Hey there good people … sorry it’s been so long since the last post. We’ve been totally absorbed in getting ready for this big move to the country, and it’s finally happening!
The boxes are (almost) packed, the moving truck is booked, the goodbye parties are over, and Thursday is the big day.
As part of this amazing adventure, our family is doing a blog called “Shalomstead”, which is the name of our new home. Come check it out!
And please pray for us as we move … we need all the help we can get!
Greetings Sophian friends!
I hope this note finds you well, and that you’ve enjoyed a good Christmas season! I’ve got some news I want to share with you.
In July of this year, we are going to be moving! After much deliberation, we’ve decided to take the plunge and head “back to the land” (yeah, you all knew we were just hippies in disguise, didn’t you?)
In the summer, we will be packing up and moving to an off the grid organic farm near Cochin (20 minutes north of the Battlefords). There, the Ternier – Burns family has graciously offered to take us on as greenhorn homesteaders, and show us the ropes of low-tech small-scale organic gardening, farming, woodscraft, animal husbandry, and seed-saving. We will be helping out with their CSA (community-shared agriculture) project, and living as simply as possible. There is no power on the farm apart from solar, and no running water … it is truly going to be an adventure!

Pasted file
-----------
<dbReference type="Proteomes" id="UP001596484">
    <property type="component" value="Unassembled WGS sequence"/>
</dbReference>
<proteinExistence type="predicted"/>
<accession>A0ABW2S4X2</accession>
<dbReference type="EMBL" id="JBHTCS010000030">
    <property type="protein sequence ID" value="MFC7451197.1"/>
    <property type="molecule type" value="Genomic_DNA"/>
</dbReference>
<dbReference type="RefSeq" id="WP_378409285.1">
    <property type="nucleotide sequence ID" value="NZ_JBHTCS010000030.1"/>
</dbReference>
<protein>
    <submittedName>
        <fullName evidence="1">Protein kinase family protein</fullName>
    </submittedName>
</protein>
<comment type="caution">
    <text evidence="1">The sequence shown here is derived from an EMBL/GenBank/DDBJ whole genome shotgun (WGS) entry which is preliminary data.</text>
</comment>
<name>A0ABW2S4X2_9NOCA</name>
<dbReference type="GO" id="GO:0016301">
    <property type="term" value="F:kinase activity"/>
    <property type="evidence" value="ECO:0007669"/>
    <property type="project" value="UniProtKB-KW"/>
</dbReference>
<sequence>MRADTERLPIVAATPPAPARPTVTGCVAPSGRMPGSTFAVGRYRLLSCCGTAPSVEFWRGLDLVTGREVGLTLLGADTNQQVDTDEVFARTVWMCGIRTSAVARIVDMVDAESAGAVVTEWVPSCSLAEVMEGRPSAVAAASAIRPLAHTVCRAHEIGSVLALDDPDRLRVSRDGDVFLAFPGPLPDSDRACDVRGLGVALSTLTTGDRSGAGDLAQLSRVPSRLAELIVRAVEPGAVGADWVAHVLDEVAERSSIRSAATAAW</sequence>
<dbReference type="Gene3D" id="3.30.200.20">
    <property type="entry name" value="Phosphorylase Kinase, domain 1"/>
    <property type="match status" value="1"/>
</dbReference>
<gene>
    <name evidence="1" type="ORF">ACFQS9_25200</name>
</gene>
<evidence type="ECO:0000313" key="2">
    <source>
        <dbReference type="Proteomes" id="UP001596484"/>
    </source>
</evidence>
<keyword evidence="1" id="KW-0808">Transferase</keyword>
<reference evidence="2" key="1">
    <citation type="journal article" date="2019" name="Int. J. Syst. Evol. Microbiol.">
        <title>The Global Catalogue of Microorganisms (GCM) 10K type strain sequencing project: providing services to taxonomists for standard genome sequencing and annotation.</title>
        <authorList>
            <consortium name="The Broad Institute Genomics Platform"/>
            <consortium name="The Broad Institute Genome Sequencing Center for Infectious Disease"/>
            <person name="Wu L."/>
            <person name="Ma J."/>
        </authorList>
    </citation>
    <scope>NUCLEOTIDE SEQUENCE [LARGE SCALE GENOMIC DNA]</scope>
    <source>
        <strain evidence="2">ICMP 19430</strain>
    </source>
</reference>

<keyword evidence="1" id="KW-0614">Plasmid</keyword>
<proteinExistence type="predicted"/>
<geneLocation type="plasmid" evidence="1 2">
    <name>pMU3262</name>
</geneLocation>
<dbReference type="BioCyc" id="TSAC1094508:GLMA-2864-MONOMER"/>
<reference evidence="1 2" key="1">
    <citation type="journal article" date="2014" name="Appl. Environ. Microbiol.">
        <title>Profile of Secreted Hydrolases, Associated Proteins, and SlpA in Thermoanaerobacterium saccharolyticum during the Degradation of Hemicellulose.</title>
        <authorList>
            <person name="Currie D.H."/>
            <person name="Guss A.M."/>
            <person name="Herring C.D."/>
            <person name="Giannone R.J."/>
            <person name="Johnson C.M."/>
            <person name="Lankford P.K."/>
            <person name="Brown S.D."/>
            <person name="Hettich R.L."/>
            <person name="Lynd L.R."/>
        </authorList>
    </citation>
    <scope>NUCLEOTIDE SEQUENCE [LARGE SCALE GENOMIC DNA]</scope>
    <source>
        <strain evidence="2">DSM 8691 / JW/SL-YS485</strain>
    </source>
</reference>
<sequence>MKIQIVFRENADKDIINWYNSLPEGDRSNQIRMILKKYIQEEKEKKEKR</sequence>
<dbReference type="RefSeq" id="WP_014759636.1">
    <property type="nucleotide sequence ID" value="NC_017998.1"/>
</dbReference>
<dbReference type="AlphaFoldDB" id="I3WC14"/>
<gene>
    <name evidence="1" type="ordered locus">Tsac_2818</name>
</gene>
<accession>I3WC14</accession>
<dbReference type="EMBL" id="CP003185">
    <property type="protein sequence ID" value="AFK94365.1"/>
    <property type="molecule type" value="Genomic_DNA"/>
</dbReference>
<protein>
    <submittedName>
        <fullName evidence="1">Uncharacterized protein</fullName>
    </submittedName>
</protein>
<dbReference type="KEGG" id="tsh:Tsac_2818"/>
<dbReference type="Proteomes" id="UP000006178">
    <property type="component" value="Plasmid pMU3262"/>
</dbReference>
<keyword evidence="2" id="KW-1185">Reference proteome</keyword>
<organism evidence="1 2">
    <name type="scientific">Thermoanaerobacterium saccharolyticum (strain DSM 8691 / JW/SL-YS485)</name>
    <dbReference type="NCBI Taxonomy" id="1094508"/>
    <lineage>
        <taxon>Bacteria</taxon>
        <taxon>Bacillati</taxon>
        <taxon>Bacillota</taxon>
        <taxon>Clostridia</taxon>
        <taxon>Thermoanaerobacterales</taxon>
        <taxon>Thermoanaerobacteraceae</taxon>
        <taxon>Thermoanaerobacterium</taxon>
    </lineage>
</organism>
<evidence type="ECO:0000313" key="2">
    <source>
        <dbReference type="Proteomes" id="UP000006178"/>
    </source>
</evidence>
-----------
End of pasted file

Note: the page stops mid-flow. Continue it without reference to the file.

We’re planning on going out for a trial year, leasing our house in Saskatoon, and then evaluating if we are crazy or not. If it goes well, we may very well relocate permanently.
We’re pretty excited about this move, but of course the negative side means saying goodbye to our life here in Saskatoon. We’ll be back and forth on a fairly regular basis, but still, a move like this means that relationships will morph and change.
One of the changes is that our Sophian grove will be drawing to a close. We will try to have at least one more full moon ceremony before we leave, to celebrate the community which has been built over the past few years. One thing I’ve learned over several decades of communal experimentation is that small groups have a life-cycle of their own, and that is OK! There is a time to call the circle, and a time to let it go.
That said, if there is anyone in the grove who is feeling called to take on leadership and continue the Sophian gatherings, please let me know!
I’m looking forward to connecting with you before we move, and please send prayers/good energy for us as we prepare for this major transition!
Peace and Blessings in Sophia,
Shawn, Janice, Christopher, Rowan, and Robin
Hey there all you druids and tree-lovers, here’s a beautiful video:
Be inspired by the tenacity and grace of these trees, and know that you have their strength in your own spirit.
This past weekend, I had the most amazing experience. Saskatoon hosted the fourth national gathering of the Truth and Reconciliation Commission, and I was privileged to take part and play a role in it. For those of you unfamiliar with the TRC, it is part of a large project to acknowledge for the historical record the massive cultural upheaval of the residential school system.